I could have simply made a list of my favourite short stories and updated it whenever the mood struck me. There are so many online literary journals these days with so many jewels in them, and I thought it would be nice to have some of my recommendations in one place.
But how much more interesting it would be not only to link to the story but to examine what makes it so good. In short, why it works.
What follows is not going to be a comprehensive list of all the technique the writer uses. These are just the parts that stood out for me, that I thought made the story sing. If you want to add your own, well that’s what the comments box is for!
Neutral Buoyancy takes place at a community pool, which the protagonist, Jetta, visits daily. Her routine and her need for vigorous exercise are non-negotiable in her mind and, without giving too much away because I want you to go and read this story for yourself, the day this story takes place she is at risk of not only a break to her routine but also a dangerous revelation of her own character.
Let’s start with character names. Jetta Crisp. There’s nothing soft in a name like that. It speaks of movement and speed and firmness. A handy shortcut into the character when, like in every short story, word count is always a consideration.
Then there are the names Jetta mentally ascribes to the other people in the pool: Kielbasa Joe, Chatty Boners, Wady Mary, Dr. Grumblestein. Not just funny in and of themselves but also a clue to Jetta’s easy dismissal of the people around her.
One thing I particularly admire is McConvey’s control over his character’s voice. It shifts from her impatience to get into the pool at the beginning to a more relaxed tone once she slips into the water, even laced with relief, and then shifts again to recreate the rhythm of her strokes as she begins her laps.
Getoutgetoutgetout, she thinks. She can feel her veins winching up inside her, making her whole body rigid, the perfunctory yoga not helping at all, her heart flapping under her rib cage like a panicked bird. For a second it feels like the woman will never get out, like she’ll just freeze there on the shallow stairs, dripping chlorinated drips down her tapioca-pudge thighs until Jetta sun-salutates herself into an aneurism and her head explodes all over the pool room.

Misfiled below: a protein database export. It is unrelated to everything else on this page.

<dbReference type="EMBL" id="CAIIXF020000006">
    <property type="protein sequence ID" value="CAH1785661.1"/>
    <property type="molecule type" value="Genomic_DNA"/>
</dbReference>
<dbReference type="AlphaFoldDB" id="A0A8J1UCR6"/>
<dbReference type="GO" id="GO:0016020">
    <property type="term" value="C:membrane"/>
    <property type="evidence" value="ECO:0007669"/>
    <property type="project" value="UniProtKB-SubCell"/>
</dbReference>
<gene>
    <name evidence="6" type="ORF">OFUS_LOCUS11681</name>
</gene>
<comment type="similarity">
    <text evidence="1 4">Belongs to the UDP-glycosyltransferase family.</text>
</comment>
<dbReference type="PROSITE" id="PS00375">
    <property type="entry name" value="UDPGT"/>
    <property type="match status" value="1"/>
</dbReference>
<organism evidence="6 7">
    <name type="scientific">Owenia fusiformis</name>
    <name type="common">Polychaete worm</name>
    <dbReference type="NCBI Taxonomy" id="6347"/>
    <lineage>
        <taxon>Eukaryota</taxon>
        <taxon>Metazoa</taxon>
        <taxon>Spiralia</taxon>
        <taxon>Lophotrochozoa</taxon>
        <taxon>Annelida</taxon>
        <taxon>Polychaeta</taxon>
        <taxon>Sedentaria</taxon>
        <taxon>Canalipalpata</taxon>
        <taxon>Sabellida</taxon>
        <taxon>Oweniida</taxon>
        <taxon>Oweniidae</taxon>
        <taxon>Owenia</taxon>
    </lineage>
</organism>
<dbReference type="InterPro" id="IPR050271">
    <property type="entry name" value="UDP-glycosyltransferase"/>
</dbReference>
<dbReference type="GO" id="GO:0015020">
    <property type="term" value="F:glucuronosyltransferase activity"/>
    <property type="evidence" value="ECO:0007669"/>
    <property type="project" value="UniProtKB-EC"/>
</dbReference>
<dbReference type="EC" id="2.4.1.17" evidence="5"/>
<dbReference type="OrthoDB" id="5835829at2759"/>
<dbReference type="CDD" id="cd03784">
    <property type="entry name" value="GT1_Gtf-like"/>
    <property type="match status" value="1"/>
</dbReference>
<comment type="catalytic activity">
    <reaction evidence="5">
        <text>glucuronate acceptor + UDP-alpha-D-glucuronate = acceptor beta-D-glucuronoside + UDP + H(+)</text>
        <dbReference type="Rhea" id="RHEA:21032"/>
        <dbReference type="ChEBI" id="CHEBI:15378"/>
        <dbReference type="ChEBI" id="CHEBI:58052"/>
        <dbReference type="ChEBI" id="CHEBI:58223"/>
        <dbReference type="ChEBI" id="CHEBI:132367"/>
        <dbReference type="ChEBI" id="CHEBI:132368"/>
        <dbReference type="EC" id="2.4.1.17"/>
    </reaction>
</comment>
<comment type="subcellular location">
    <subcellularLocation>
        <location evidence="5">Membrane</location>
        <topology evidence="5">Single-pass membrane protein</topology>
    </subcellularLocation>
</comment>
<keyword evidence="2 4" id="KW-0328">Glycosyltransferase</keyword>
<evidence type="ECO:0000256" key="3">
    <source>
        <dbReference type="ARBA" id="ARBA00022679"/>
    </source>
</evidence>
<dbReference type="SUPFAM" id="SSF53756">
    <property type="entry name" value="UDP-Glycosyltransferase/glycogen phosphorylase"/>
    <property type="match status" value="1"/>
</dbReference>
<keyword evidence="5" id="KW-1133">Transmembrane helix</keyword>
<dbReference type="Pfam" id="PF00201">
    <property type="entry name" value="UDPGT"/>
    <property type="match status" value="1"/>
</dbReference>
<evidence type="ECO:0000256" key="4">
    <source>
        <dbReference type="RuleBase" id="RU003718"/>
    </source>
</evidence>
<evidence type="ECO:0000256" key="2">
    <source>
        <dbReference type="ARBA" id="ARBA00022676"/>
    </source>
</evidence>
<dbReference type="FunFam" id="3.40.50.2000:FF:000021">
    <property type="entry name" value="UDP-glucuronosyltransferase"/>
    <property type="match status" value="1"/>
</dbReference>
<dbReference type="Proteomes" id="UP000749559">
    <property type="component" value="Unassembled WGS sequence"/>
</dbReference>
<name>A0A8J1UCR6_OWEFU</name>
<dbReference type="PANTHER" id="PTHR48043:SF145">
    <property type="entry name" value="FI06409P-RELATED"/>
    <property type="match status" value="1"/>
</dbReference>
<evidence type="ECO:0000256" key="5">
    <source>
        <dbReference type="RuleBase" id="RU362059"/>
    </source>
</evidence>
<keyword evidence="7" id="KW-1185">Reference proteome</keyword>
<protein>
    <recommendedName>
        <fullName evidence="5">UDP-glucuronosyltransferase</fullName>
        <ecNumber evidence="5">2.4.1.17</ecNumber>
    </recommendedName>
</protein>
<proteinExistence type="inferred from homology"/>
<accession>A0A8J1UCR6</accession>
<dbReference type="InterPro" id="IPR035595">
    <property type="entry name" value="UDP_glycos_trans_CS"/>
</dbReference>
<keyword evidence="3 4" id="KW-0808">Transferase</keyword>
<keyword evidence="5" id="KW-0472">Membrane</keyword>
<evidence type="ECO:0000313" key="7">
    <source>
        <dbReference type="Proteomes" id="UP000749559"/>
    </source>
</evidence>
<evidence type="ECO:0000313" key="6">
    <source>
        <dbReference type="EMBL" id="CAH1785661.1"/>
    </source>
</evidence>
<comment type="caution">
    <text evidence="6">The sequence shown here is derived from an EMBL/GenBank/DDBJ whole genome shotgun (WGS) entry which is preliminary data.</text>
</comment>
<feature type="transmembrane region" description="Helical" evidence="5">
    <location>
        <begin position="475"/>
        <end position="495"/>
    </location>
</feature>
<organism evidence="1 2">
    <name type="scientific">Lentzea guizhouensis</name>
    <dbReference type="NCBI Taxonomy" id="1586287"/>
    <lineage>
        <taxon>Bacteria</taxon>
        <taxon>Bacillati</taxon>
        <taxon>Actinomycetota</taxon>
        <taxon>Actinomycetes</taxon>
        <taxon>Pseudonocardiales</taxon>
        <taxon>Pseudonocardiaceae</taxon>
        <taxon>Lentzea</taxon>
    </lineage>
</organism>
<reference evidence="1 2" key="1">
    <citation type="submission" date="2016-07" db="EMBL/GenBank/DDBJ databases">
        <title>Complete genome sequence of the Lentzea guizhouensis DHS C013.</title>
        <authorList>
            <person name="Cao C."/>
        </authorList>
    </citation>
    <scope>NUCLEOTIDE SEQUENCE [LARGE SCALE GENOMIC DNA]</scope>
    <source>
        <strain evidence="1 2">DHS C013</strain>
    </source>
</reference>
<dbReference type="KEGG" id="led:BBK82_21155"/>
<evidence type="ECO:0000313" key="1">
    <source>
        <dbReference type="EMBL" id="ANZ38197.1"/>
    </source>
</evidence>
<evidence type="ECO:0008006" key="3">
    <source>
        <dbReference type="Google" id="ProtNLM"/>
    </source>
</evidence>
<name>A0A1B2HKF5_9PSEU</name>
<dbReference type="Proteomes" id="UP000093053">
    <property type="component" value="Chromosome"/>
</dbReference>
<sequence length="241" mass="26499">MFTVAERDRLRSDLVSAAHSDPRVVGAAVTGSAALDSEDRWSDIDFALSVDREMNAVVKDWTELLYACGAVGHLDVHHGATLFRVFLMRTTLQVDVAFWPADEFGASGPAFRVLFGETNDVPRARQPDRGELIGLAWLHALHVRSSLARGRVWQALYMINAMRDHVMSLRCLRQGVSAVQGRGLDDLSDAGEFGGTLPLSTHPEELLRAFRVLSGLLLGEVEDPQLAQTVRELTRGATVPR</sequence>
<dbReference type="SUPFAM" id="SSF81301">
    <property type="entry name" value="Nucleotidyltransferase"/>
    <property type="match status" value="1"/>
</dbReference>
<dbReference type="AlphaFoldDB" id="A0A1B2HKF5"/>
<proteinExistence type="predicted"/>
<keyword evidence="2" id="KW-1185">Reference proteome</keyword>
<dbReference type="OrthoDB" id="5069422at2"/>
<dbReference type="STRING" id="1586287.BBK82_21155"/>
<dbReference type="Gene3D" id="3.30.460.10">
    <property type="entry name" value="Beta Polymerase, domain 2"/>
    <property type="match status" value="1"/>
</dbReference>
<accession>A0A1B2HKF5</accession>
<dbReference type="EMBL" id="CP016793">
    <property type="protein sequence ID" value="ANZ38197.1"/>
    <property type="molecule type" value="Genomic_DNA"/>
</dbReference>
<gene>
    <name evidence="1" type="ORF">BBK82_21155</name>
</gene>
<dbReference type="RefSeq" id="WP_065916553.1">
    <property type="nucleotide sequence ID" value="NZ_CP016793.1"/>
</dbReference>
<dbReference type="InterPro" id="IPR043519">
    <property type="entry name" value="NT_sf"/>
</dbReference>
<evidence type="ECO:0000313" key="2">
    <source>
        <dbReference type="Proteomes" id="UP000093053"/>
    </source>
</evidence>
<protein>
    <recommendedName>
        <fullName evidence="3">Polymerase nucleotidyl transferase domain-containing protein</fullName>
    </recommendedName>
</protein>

Then she’s in, and everything softens.
The water welcomes her like a gentle confessor, the hard slappy echoes of the tiled room melting away in the warm water. Jetta’s breathing slows to deep, even waves. She puts her goggles on and gives a sideways glance over at the other swimmers, all the one’s she’s named according their faults, the ways in which they’re not as serious about swimming as she is, the things they could improve on. Sometimes, once she’s gotten a lane and there’s no more doubt about whether she’ll make her sixty that day, she begins to feel a bit bad about mocking these people so mercilessly in her head.
Jetta has to complete sixty laps exactly, as we learn early in the story. “Sixty a day to keep the relapse at bay.” By interspersing her own counting with descriptions of an emergency taking place in an adjacent lane and her own agonized decision-making over whether to stop or to reach her sixty laps quickly, the author keeps the pacing of the story tight. Tension mounts with each paragraph.
My favourite – and possibly the most devastating – line: “The worst is that he forgave her.”
This is definitely one of the best short stories I read online this month and I hope you check it out.